Thousands of Russians poured into the streets of dozens of towns across the country Monday to voice nationalist sentiments on a holiday that was established by the government in 2005 to celebrate the unity of Russia's diverse population.
Nationalism has been on the rise in Russia since the collapse of the Soviet Union, with both the state and numerous civil society organizations trying to pigeonhole it within formalized limits, but it has come to a fever pitch in the aftermath of ethnically charged riots in Moscow's district of Biryulyovo on Oct. 14.
The riots, triggered by the killing of a young Russian man, allegedly by a migrant worker, led to numerous public calls to toughen the country's immigration legislation, apparently emboldening many nationalists.
The task of keeping nationalism contained has proved to be a tough challenge for authorities, as radical nationalists are still able to attract many young people to their cause by providing what many say the nation as a whole lacks: a guiding ideology and a sense of purpose in life.
In a sign of the intensified nationalist atmosphere ahead of Monday's Russian March, the country's biggest annual nationalist rally, the Nazi flag was displayed during a football match Wednesday between Spartak Moscow and Shinnik Yaroslavl.
On Monday, crowds made up mostly of neo-Nazis put their discontent into words, chanting various slogans, perhaps the least inflammatory of which was: "Stop taking it and take up arms!"
Nationalist demonstrators carry a banner reading "Today a mosque — tomorrow jihad" during the Russian March.
Other slogans insulted Islam and urged violence and drastic measures against minorities.
The crowd, which according to police amounted to 8,000 people, consisted mostly of young men in tight jeans and black jackets. They marched across the southeastern Lyublino district, with a nationalist thrash metal band, Kolovrat, performing at the end.
The organizers claimed that at least 20,000 people attended the march.
"Who are we?" one of the ringleaders kept asking participants, with the crowd shouting "Russians!" in response.
The march was escorted by a helicopter and hundreds of policemen. Thirty people were detained for covering their faces and shouting Nazi slogans, police reported.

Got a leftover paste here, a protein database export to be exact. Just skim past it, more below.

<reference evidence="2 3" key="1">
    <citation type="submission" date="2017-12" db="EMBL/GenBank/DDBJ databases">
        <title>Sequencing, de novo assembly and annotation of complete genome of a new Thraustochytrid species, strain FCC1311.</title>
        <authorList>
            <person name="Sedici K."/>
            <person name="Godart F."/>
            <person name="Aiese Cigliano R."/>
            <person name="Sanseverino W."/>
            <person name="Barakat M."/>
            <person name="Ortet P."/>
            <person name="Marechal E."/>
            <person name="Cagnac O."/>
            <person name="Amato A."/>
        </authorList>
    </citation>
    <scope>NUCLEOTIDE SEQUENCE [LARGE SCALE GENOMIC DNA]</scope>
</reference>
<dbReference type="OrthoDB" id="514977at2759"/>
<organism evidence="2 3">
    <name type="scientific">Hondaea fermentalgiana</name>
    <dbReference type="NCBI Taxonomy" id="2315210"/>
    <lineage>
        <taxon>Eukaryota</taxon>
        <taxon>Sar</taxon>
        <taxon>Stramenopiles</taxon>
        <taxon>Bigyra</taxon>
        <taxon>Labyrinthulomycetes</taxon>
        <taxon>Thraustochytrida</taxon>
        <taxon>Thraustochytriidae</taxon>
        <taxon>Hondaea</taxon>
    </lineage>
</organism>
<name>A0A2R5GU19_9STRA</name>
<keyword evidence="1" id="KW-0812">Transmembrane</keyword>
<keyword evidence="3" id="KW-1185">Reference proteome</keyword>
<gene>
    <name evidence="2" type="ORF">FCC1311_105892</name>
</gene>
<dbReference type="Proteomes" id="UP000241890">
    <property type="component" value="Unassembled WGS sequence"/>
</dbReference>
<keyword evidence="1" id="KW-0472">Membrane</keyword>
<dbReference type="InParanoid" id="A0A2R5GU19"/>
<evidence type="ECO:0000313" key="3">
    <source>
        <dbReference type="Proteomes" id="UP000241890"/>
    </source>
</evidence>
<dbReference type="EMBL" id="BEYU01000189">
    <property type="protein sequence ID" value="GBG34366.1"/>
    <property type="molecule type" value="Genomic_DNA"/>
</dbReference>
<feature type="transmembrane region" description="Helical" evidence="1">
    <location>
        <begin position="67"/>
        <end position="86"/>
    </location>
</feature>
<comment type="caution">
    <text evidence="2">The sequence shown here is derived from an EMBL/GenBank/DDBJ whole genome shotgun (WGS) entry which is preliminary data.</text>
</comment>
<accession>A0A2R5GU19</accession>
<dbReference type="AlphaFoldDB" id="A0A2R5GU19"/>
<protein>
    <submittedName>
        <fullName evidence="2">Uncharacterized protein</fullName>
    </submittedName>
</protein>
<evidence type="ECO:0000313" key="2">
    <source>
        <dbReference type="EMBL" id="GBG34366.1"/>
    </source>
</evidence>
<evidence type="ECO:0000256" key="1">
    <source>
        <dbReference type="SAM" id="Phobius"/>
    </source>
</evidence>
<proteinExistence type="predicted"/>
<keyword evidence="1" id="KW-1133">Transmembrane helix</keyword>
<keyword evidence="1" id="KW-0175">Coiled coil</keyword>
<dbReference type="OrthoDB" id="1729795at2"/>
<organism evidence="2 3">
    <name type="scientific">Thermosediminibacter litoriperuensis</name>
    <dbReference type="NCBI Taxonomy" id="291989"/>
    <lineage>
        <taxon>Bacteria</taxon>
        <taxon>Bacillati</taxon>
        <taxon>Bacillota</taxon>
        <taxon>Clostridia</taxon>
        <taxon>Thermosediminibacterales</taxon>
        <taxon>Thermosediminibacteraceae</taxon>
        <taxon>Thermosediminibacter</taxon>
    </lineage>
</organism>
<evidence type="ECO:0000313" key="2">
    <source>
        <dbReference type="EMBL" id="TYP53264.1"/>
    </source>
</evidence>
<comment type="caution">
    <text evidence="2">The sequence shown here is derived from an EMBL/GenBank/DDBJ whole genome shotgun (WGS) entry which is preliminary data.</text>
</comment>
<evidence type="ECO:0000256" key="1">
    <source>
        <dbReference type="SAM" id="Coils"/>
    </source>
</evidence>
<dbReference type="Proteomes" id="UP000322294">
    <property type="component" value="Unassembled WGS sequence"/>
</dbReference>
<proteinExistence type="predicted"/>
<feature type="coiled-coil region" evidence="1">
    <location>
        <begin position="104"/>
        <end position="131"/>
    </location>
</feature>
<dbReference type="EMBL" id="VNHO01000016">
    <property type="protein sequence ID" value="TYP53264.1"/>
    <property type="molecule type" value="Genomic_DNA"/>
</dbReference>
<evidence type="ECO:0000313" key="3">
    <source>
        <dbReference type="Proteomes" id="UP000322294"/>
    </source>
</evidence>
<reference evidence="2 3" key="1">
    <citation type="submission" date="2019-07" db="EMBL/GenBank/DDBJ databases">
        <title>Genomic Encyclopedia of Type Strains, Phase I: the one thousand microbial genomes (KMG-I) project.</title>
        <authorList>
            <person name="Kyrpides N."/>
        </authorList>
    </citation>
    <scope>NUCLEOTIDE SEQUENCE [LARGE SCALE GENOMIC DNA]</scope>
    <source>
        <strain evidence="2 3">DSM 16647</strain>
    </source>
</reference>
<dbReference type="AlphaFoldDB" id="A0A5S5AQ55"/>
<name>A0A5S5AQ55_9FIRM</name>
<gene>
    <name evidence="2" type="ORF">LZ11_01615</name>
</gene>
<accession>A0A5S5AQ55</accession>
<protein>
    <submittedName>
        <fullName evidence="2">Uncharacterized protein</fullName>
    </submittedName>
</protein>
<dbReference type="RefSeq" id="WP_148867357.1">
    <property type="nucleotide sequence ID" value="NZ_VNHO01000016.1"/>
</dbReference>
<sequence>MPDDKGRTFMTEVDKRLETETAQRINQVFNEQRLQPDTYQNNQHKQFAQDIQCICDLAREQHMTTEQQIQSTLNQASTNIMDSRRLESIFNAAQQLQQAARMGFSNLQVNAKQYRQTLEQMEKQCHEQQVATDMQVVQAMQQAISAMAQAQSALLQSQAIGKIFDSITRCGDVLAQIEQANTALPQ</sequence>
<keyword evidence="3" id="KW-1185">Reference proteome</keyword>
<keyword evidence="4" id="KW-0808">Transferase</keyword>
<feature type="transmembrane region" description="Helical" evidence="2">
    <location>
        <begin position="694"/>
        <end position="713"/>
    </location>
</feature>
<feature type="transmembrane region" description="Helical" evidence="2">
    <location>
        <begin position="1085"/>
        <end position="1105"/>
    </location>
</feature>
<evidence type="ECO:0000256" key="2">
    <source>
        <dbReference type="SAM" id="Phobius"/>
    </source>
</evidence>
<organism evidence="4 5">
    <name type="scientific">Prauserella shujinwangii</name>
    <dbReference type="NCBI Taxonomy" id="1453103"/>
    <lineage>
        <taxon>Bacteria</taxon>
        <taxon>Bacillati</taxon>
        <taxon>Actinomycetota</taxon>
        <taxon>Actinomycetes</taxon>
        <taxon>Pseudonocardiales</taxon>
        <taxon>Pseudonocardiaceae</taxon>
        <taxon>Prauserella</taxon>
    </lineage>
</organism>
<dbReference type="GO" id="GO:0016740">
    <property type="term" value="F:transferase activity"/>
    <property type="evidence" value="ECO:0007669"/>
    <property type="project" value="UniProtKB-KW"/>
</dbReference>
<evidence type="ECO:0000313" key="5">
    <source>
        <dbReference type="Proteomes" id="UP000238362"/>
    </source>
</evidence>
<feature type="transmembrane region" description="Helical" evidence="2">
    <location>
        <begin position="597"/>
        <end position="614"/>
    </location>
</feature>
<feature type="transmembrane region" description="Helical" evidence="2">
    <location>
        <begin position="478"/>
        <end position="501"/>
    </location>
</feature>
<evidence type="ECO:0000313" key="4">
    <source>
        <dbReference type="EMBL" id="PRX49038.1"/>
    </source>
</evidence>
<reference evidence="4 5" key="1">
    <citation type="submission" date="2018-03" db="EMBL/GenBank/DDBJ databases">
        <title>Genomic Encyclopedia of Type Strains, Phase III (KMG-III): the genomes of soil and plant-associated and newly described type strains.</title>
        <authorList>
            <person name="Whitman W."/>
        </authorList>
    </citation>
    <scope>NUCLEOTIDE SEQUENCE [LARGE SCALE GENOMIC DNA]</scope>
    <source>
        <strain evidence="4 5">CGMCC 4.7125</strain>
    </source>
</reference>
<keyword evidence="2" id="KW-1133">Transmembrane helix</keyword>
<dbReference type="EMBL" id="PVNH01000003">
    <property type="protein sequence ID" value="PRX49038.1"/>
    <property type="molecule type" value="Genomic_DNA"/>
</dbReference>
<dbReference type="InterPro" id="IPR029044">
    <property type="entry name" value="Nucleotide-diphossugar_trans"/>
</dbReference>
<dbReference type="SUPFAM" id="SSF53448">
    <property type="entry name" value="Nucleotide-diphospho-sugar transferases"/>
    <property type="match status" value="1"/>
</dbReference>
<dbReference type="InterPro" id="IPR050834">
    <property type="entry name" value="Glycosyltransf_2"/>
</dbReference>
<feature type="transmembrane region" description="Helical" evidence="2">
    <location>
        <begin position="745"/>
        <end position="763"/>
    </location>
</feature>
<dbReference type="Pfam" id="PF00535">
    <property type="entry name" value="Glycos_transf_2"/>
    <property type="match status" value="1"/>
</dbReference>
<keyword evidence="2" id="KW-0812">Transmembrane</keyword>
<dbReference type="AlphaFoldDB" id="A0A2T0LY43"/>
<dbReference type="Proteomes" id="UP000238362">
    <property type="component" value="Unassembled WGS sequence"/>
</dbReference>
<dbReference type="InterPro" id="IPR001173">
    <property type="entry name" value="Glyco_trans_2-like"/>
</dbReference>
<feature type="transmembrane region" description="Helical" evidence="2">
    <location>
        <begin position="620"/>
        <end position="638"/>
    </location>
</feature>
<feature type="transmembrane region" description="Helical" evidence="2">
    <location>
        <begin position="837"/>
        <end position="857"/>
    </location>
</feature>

"There is no doubt that the Russian nation is in danger today," said Gleb, 32, who declined to give his last name in order to conceal his identity. "People are losing patience — this is exactly what you see here," he said.
Alexander Belov, one of the head organizers, ran around the crowd coordinating diverse groups of pan-Slavs, neo-Nazies, National-Bolsheviks and others. When it started to rain, he tried to cheer people up by making a small orchestra play the wartime song Katyusha, which the crowd immediately began singing along to.
"What we want is to create a Russian unitary state with no nationalist republics," he said. "Either the Kremlin responds to this, or it will have to deal with different actions, like the one that happened in Biryulyovo," he said.
Belov posed with several activists for photos at the rally and then commanded the crowd to start marching.
The crowd slowly moved along Ulitsa Pererva, flanked by tall Soviet-style apartment buildings and carrying a giant Russian monarchist flag.
Russian nationalists attended a march on National Unity Day, Nov. 4.
Many of the activists wore sunglasses despite the cloudy, rainy weather.
Dmitry Demushkin, another organizer of the march, said that this year it was much more difficult to get the rally sanctioned.
"I did nothing for two weeks but run around various agencies trying to get permission," he said, surrounded by a crowd of journalists.
The street was blocked off, with local residents unable to cross it.
One local resident, Svetlana, 80, watched the rally while standing by a fence erected by police.
"Russians have always been accommodating people," she said. "I was a small girl during the war, and there was real unity then."
"Today what we need is justice: We have plenty of laws, but they are not working," she said.
Local residents had to endure various inconveniences because of the rally, with some cafes and stores shut down for the day.
Most activists did not stay for the concert at the end of the event, with at least 100 breaking through the police barrier and running into neighboring courtyards. Some left in search of migrants.
Several participants of the rally resembling skinheads began to approach a group of men drinking near a local library, apparently thinking they were migrants.
"They are Russians; do not touch them!" one of the activists shouted.
The men changed their direction but did not give up on their search.
For more pictures, see our photo gallery here.